Staying safe during tick season in the Tri-Cities


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Tick season has arrived.

According to experts, peak season usually runs between May and August. 

“In general, over the last 20 years,” said Dr. T.J. Jones, ETSU Biological Sciences Professor, “winters have been getting milder and tick populations, as well as incidents of tick-borne diseases, have been on the increase.”

However, Jones said it’s hard to predict the outlook of this year’s tick population because it is usually based on a variety of factors.

“It wasn’t a very cold winter, so perhaps it will be a little bit higher,” he said. 

American dog, brown dog and lone star ticks are the most common types found in East Tennessee.

Jones says the American dog and lone star ticks can carry Rocky Mountain Spotted Fever, but the likelihood of getting the disease is very rare.

Deer ticks, which carry lyme disease, are noticeably absent in East Tennessee.

“However,” said Jones, “deer ticks are very close to here, ranging into southwest Virginia and there is an out break of lyme disease around the Roanoke area.”

That can mean cases of lyme disease can be carried in to Tennessee from other states.

“The best things to do,” said Dr. Andrew Pisacano, veterinarian at Robinson Animal Hospital in Johnson City, “and I recommend doing this all year round, is keeping your pets on a flee and tick medicine.”

Pisacano said pets can either take a pill, have a topical medicine applied, or wear a tick collar to prevent the parasites.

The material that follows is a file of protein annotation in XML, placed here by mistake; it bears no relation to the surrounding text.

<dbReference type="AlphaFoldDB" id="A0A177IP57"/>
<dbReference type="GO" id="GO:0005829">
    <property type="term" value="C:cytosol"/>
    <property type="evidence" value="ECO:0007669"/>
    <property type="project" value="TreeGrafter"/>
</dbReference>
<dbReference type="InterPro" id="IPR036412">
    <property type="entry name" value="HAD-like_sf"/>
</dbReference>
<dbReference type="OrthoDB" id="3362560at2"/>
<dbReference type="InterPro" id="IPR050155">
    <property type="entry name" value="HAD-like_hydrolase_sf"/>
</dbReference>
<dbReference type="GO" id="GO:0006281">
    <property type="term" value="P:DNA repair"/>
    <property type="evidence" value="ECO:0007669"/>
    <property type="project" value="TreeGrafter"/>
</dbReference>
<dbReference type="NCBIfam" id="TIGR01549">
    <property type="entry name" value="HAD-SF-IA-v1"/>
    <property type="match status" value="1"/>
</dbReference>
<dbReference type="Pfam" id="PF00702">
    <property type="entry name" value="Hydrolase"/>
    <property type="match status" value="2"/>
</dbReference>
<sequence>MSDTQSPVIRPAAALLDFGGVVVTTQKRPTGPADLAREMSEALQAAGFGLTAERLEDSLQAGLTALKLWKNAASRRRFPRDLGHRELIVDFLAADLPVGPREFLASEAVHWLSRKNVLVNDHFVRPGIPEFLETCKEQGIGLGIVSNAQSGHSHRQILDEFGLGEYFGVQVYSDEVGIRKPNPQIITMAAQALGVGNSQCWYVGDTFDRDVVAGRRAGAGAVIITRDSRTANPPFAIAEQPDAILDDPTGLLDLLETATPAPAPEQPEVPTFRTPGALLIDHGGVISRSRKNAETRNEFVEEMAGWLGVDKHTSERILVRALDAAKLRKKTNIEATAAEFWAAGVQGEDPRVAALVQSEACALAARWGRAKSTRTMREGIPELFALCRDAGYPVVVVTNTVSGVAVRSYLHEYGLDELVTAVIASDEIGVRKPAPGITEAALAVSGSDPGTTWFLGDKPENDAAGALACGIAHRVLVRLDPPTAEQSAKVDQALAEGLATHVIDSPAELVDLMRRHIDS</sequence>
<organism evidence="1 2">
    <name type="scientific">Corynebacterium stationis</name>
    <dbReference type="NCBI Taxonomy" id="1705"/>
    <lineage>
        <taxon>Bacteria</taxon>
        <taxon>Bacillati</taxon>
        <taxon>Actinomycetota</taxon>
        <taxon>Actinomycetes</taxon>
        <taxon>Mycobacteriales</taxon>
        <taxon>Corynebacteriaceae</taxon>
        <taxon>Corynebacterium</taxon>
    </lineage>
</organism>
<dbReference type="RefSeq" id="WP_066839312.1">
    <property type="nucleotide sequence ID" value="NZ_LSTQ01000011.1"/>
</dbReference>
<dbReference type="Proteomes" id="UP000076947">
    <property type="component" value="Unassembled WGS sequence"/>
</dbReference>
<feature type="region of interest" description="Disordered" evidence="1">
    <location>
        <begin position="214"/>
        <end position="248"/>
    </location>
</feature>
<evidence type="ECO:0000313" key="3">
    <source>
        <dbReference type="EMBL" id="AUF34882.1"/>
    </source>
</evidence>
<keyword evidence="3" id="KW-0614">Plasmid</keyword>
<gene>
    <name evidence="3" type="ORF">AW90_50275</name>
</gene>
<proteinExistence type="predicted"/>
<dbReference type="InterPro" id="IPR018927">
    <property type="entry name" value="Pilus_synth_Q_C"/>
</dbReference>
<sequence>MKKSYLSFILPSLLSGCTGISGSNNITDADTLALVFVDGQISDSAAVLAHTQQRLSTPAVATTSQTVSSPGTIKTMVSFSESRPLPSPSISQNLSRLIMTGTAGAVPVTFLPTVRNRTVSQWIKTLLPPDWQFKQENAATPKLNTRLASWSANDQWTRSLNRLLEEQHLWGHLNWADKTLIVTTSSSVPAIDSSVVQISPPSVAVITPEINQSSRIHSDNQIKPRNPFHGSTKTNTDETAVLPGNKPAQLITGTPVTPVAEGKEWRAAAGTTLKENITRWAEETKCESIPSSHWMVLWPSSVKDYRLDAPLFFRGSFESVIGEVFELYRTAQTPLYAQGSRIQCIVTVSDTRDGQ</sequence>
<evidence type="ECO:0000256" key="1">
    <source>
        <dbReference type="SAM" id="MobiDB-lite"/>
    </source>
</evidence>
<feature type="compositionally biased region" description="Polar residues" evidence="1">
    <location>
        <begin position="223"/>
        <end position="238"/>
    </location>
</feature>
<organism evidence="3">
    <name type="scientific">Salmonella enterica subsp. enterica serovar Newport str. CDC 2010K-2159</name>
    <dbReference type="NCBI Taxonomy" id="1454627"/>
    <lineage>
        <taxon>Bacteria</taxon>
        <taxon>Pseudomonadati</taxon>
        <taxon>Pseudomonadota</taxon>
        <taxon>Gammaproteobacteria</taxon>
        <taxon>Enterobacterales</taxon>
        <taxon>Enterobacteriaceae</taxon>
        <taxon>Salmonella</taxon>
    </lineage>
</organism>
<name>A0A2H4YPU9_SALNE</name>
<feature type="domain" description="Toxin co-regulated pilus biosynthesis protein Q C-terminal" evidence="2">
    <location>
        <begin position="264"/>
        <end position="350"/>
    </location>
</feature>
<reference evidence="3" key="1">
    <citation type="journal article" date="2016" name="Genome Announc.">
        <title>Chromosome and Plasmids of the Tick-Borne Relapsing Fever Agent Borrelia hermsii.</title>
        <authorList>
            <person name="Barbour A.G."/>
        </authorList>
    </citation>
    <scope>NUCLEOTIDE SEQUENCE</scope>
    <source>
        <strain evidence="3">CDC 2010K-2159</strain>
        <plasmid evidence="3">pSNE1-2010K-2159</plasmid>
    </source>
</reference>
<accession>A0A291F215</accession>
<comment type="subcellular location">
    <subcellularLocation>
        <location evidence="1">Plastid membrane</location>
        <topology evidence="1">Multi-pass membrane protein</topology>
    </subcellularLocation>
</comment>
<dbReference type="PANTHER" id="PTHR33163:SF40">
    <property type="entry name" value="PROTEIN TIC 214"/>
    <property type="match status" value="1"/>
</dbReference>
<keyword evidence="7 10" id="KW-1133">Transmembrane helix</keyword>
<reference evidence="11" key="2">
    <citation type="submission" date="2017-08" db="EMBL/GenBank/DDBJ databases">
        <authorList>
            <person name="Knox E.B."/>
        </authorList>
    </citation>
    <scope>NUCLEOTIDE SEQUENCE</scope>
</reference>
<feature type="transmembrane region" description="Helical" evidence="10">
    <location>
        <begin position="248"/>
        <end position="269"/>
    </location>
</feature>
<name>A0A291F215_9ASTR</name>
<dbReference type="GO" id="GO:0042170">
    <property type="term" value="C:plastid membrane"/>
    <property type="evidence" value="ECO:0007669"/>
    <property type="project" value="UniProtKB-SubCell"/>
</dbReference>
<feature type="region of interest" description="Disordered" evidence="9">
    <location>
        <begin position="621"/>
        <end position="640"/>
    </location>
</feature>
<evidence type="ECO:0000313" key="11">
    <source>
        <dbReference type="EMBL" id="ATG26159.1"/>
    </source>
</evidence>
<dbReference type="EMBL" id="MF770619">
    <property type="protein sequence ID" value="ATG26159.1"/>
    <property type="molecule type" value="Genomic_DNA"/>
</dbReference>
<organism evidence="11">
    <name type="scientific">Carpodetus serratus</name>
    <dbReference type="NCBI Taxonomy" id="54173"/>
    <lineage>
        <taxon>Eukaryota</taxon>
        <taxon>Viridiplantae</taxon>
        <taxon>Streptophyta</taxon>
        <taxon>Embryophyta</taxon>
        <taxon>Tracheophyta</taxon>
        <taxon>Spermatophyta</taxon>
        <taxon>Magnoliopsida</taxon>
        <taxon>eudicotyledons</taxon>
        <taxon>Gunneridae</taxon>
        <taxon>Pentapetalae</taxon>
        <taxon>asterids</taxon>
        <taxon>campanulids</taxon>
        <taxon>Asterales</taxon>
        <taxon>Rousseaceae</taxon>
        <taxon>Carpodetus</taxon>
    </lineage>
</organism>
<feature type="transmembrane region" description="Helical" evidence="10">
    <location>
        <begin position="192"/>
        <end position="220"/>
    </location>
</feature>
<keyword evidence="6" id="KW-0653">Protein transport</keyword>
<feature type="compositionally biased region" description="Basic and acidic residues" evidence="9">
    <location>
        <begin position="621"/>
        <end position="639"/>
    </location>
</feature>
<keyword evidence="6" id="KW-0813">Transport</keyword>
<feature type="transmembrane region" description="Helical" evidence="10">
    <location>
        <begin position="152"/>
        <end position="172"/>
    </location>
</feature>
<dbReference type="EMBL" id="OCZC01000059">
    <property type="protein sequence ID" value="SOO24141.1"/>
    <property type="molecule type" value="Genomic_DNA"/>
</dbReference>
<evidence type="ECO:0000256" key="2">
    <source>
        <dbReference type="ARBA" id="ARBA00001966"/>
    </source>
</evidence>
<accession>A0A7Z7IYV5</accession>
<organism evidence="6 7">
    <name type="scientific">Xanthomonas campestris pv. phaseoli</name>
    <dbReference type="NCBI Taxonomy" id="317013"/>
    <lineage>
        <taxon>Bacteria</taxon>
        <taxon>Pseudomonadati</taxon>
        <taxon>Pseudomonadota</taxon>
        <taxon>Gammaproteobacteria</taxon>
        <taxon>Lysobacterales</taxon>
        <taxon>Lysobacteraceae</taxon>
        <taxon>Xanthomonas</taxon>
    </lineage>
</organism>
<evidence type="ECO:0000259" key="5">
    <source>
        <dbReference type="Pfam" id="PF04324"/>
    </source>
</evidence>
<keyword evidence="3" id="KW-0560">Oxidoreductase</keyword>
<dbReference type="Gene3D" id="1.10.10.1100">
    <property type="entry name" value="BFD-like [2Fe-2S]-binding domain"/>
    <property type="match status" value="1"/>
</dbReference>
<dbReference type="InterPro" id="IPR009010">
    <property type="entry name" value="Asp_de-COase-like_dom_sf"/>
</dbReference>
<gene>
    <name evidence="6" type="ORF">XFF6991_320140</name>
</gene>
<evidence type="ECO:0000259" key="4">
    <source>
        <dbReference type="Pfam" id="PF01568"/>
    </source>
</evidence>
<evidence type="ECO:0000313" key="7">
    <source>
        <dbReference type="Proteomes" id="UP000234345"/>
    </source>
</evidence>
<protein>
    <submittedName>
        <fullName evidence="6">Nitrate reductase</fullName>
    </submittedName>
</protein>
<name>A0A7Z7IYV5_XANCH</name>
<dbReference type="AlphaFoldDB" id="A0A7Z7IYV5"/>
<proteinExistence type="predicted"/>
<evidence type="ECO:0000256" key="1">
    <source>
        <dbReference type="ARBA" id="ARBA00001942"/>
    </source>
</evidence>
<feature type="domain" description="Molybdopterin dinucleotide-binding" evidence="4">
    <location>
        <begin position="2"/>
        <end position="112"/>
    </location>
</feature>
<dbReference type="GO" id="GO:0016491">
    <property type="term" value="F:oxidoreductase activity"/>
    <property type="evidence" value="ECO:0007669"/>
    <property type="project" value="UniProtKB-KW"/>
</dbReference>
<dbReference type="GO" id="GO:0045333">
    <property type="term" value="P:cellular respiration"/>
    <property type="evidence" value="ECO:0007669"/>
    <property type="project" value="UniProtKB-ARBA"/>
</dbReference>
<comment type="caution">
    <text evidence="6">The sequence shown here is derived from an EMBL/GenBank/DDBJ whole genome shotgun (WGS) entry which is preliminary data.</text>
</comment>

“These medicines are very effective,” he said. “As soon as the tick bites them, I found that the ticks will immediately start to feel the effects of the medicine and slow down.”

To protect yourself, Dr. Jones suggests keeping brush low around the home, wearing long sleeves and long pants and using repellents containg DEET or permethrin.

He also said doing a tick check after being outdoors is important.

It is also advised you should talk to you doctor immediately after you have been bitten.

“They’re easy to treat, particularly if caught early,” said Jones. “However, if gone untreated, the ramifications could be potentially be premanent or even lead to death.”

Typical symptoms of Rocky Mountain Spotted Fever include headaches, high fever, chills and even nausea, as well as red spots or rashes on the skin.

Lyme disease can also have many similar symptoms including muscle and joint aches, swollen lymph nodes and a bulls-eye pattern rash. 

Lyme disease vaccines are available for pets, but there are currently no lyme disease vaccines available for people. 

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